Readers who are tired of Diana West have my utmost sympathy and solidarity; few could be more tired of her than I am, and those who cannot face another response to her, should not read further here. I will be overseas the next two weeks and will try to file from London in two weeks but, if that is not practical, will be back in three weeks. Ms. West, as all literate people in the Western Hemisphere must know by now, has recently published a book called American Betrayal, which claims that from the early years of the presidency of Franklin D. Roosevelt to the election of Ronald Reagan as president, the United States government was subject to inordinate influence by Soviet agents and sympathizers to the point that it was, in foreign- and strategic-policy terms, effectively an “occupied country” for much of that time of 45 years.
There has naturally been severe dispute on the subject, in which, as a Roosevelt biographer and strategic historian of the United States, I have joined. Much of it has been ad hominem slathering of considerable heat and at times effectiveness, and much has taken the form of group disparagements replete with arcane references to academic trends and past skirmishes. As a non-American whose educational affiliations are elsewhere, long ago, and not relevant, and as I have never met Ms. West, I neither wrote from that perspective nor was much afflicted by collateral damage from the spirited counterattacks of the author and her allies, until her letter to National Review last week, purporting to reply to my column here three weeks ago. In that column I denied that the endorsement of Soviet dissident and Gulag victim Vladimir Bukovsky and his co-reviewer Pavel Stroilov of Breitbart News had ended the discussion in Ms. West’s favor.
There does not seem to me to be any need to engage in the tractarian pedantry that is Ms. West’s specialty in the rearguard action she has conducted in favor of her book, of laborious citations from the voluminous criticism of her opponents, followed by a spurious rejoinder dressed up as a rigorous and unanswerable game-ender from a sympathetic source. In the interests of deescalation towards an end of these exchanges, I will briefly and neutrally summarize the germane points. There is no response to my references to occasions when Roosevelt publicly and in correspondence with other statesmen condemned Stalinist Communism. There is no response to the fact that, in 1940, Germany, Italy, France, and Japan were all dictatorships in hands hostile to the Anglo-American democracies and in 1945 all those countries (as to 80 percent in the case of Germany) were occupied by the American and British Commonwealth armed forces and all of them became flourishing democratic allies of the English-speaking democracies. There is no response to the fact that, in subduing Germany, the USSR took 95 percent of the casualties and 99 percent of the physical damage to its country, of the three principal allies. There is no response to the fact that Stalin pledged in the Declarations on Poland and on Liberated Europe, at the Yalta Conference, to free and democratic elections and national independence for the Eastern European countries the Red Army occupied, and that the violation of those undertakings led to the Cold War. There is no response to the fact that, in consideration of Stalin’s bad faith, Roosevelt and Truman declined to advance one cent of the $6.5 billion in assistance that had been dangled before Stalin as an incentive to keep his word.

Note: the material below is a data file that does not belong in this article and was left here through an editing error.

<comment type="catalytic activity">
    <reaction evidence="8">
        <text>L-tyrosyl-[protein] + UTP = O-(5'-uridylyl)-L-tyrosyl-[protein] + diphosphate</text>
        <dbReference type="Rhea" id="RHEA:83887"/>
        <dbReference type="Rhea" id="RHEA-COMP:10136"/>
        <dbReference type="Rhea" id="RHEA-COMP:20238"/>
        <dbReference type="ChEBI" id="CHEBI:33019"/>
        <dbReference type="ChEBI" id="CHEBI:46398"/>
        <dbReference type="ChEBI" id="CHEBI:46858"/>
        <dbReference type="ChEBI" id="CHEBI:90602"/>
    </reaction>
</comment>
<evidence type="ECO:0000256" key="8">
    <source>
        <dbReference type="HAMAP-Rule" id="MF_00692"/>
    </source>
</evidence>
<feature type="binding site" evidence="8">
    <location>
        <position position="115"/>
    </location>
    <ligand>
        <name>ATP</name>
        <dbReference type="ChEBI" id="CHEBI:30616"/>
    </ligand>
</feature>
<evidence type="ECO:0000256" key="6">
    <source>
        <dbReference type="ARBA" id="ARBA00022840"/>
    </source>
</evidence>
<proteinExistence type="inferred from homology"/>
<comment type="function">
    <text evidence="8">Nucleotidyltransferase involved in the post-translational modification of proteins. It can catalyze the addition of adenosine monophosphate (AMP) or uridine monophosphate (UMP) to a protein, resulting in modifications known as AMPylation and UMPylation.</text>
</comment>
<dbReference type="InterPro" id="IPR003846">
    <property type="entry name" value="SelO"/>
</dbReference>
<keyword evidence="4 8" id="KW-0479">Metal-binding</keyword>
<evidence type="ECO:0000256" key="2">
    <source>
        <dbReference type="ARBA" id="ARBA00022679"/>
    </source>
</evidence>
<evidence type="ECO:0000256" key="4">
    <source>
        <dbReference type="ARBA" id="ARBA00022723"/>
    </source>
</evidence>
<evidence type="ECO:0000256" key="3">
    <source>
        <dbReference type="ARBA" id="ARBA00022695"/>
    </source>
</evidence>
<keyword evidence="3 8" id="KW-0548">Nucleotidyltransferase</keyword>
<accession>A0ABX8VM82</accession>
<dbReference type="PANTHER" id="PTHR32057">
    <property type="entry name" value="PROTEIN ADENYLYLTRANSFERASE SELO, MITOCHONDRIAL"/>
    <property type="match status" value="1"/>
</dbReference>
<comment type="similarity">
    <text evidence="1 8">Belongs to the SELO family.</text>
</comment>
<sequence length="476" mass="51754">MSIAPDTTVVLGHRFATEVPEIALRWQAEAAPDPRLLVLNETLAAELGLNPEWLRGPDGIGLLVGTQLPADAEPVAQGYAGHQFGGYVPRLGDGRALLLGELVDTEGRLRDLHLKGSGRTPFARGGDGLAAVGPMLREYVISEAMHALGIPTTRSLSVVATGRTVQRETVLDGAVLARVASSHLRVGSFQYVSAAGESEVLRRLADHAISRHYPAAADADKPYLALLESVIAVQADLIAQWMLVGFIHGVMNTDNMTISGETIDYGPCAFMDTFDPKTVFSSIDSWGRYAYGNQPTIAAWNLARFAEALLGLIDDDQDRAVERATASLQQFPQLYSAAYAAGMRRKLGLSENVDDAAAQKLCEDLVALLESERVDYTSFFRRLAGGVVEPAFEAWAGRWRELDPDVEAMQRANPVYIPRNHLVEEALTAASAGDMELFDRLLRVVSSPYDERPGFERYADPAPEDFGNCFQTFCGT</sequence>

Nor is there any response to references by Roosevelt to Stimson and others that he was relying on atomic weapons and the ability of the West to rearm Germany as further incentives to use to persuade Stalin to honor his commitments, once it was certain that atomic weapons would work as expected. Although it is incontestable that the West won the Cold War, it is claimed that it was halfheartedly pursued, because Roosevelt and his entire entourage, including Truman, Eisenhower, Marshall, Kennan, Bohlen, Acheson, and others, apparently including even Nixon and Kissinger, were duped by the Kremlin, in league with the Kremlin, or excessively sympathetic to the Stalin, Khrushchev, and Brezhnev regimes.